Demonstrators on the main downtown avenue of Ukraine's capital set piles of tires ablaze on Saturday to protest authorities' call to end the encampment that began six months ago. A few hundred meters away, workers in hard hats cleared debris from torn-down barricades.
The contrasting scenes on Kreshchatik Street in Kiev highlighted just one of the many uncertainties facing Ukraine. Even after the May 25 election for a president to replace the interim leader who took power amid chaos in February, many Ukrainians remain deeply suspicious of the government, and several hundred are still holding out at a vast protest camp.
Three months of protests during the winter eventually drove pro-Russian President Viktor Yanukovych to flee the country. But the extensive protest tent camp and the barricades of wooden pallets, tires and trash that protected the camp remained even after interim president Oleksandr Turchynov was appointed.
The holdouts say they want to keep up the encampment until the new government and president-elect Petro Poroshenko carries out important reforms in a country long riddled by corruption.
"Personally, I have no plans to leave. They need to show the people that the new laws are working — they are where they are thanks to us," said demonstrator Anna Chaikovska, from the Rivna region in western Ukraine.
Newly-elected Kiev Mayor Vitali Klitschko, the former world heavyweight boxing champion, has called on the demonstrators to fold up their tents and go home. But aside from removing some of the barricades, authorities have taken little action.
Russia has repeatedly criticized the Ukrainian authorities for failing to clear out the encampment and free buildings occupied by demonstrators, which was among the terms stated in an agreement reached between Russia, Ukraine, the U.S. and the European Union in April aimed at cooling tensions in Ukraine's crisis.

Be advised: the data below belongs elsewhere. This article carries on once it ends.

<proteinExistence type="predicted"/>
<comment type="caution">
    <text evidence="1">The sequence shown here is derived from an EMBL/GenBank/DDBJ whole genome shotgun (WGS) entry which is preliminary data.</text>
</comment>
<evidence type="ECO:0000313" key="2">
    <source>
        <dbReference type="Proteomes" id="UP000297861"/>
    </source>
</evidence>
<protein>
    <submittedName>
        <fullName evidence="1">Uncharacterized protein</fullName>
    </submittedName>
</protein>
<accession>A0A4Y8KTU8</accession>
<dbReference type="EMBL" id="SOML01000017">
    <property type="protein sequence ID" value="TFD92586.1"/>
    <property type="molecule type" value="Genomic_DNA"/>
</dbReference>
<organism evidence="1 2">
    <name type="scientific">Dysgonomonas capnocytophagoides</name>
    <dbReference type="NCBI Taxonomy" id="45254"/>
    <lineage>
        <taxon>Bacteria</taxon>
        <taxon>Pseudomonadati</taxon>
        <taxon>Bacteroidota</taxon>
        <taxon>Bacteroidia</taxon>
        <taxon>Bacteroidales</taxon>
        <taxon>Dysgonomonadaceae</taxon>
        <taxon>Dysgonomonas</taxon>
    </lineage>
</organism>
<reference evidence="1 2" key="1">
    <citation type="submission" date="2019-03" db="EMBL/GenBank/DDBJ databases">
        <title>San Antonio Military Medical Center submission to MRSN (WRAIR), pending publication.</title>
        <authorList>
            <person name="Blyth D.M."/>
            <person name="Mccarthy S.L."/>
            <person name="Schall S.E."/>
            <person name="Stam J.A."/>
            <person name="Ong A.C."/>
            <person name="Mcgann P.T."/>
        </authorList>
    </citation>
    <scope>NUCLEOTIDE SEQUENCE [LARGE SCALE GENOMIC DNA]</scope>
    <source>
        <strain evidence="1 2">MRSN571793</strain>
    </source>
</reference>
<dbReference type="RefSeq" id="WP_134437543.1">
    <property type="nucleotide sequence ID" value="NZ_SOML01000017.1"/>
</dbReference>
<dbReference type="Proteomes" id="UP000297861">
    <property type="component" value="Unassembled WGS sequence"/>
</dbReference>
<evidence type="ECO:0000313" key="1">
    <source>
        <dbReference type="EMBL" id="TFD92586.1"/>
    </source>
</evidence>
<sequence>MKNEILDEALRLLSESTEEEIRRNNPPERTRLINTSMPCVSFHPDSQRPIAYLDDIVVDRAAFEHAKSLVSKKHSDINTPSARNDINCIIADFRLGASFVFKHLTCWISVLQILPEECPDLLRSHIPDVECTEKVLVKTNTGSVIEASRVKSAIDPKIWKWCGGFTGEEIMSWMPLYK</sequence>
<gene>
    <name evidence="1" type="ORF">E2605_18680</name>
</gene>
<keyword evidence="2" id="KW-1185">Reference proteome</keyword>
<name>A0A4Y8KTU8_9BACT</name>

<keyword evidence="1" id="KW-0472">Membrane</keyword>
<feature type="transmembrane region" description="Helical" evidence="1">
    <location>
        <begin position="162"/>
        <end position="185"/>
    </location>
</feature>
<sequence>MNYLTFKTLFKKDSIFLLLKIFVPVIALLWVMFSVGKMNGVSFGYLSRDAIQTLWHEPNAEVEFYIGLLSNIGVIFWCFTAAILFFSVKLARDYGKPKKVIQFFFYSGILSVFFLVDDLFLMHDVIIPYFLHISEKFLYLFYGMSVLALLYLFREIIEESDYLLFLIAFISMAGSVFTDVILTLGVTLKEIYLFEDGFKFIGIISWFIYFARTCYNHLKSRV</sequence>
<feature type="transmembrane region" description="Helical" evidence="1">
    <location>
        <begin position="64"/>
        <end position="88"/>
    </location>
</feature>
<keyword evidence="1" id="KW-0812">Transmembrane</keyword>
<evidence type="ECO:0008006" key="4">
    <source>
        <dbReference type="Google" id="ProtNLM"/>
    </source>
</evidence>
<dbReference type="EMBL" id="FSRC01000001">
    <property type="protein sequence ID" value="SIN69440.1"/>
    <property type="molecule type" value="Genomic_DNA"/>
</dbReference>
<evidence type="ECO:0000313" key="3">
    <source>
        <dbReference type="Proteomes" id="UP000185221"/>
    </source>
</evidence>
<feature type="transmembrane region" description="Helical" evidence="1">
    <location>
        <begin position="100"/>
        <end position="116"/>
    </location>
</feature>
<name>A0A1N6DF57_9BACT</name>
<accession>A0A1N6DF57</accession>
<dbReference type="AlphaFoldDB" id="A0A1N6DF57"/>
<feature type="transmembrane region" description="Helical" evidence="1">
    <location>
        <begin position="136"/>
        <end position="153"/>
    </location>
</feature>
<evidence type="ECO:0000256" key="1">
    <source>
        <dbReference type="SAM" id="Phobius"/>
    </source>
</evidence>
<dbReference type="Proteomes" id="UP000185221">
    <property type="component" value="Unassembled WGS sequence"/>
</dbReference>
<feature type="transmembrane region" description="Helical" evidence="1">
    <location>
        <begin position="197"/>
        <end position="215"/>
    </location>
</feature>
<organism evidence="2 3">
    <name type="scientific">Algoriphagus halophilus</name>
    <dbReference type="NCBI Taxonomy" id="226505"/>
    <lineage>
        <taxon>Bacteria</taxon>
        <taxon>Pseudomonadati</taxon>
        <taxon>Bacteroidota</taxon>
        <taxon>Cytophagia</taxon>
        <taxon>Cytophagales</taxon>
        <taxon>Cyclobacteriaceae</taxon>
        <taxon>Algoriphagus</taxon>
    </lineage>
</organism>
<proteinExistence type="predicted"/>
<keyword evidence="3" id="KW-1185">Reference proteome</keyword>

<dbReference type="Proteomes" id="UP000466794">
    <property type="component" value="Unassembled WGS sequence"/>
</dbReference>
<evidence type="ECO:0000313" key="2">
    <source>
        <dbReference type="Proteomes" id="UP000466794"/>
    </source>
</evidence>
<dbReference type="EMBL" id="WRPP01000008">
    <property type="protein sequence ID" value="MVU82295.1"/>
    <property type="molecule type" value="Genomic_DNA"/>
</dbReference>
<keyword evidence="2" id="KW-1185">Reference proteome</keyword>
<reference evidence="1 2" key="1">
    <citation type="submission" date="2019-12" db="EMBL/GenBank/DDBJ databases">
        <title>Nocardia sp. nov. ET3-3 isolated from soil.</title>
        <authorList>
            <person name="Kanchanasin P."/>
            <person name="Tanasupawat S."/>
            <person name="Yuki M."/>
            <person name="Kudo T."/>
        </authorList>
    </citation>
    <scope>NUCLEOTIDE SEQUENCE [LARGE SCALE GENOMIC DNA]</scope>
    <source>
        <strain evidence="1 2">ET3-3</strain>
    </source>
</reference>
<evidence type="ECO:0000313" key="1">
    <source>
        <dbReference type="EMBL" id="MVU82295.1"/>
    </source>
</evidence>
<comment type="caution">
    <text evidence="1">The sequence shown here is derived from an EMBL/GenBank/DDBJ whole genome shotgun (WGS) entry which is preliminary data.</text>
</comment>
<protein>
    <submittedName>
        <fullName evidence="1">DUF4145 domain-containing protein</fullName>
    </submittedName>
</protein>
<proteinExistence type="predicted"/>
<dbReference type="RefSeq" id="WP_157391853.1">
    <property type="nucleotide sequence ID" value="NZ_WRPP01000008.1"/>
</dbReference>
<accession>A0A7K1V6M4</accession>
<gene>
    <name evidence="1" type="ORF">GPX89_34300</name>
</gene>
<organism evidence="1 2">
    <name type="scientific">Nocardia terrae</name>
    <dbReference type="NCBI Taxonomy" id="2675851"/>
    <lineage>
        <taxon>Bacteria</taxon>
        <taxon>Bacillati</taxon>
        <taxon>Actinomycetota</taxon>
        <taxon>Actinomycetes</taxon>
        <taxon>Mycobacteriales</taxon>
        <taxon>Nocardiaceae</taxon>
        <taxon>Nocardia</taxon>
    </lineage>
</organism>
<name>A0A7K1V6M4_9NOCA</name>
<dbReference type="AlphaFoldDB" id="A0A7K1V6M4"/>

In Ukraine's east, where separatists have declared two provinces independent and are fighting government forces, many are deeply suspicious of the Kiev demonstrations and the new government they have propelled to power.
The conflict between government forces and the insurgents in the east escalated markedly in the last week, including rebels' attempt to seize the airport in the city of Donetsk on Monday and the shooting down of a Ukrainian military helicopter on Thursday. Twelve people, including a general, died in that incident.
On Saturday, Russia's Foreign Ministry criticized a suggestion by an official from the Organization for Security and Cooperation in Europe that it could withdraw its observer mission from Ukraine because of safety concerns, as shooting between government troops and pro-Russian rebels continued in the region.
The international monitoring body says it lost contact on Thursday with a group of five monitors in separatist eastern Ukraine. Another four-member team has been held by eastern rebels since Monday.
Wolfgang Ischinger, the OSCE's negotiator on national dialogue in Ukraine, told German broadcaster ZDF this week that the monitor mission might have to withdraw if the organization fears for its employees' lives.
But the ministry said in a statement Saturday that "amid Kiev's intentionally intensified punitive operation in the east of the country, it is essential to step up the work of international observers."
Confrontations continued Saturday between government troops and the rebels, who have seized administrative and police buildings across the east and want to join the region to Russia.
At a government-controlled checkpoint in the city of Slovyansk, which has been the epicenter of the conflict, troops came under fire but repelled the attack. No casualties were reported in the latest attempt to break the army's ring of checkpoints around the city.
Vladislav Seleznev, press secretary for Ukraine's anti-insurgent operation in the east, said Saturday that the Army had successfully destroyed a cannon in Slovyansk, which he said rebels had been using to shell civilian buildings in the town.
As violence escalated in the region, the Ukrainian and pro-Russian sides have blamed each other for the rising number of civilian casualties in the conflict.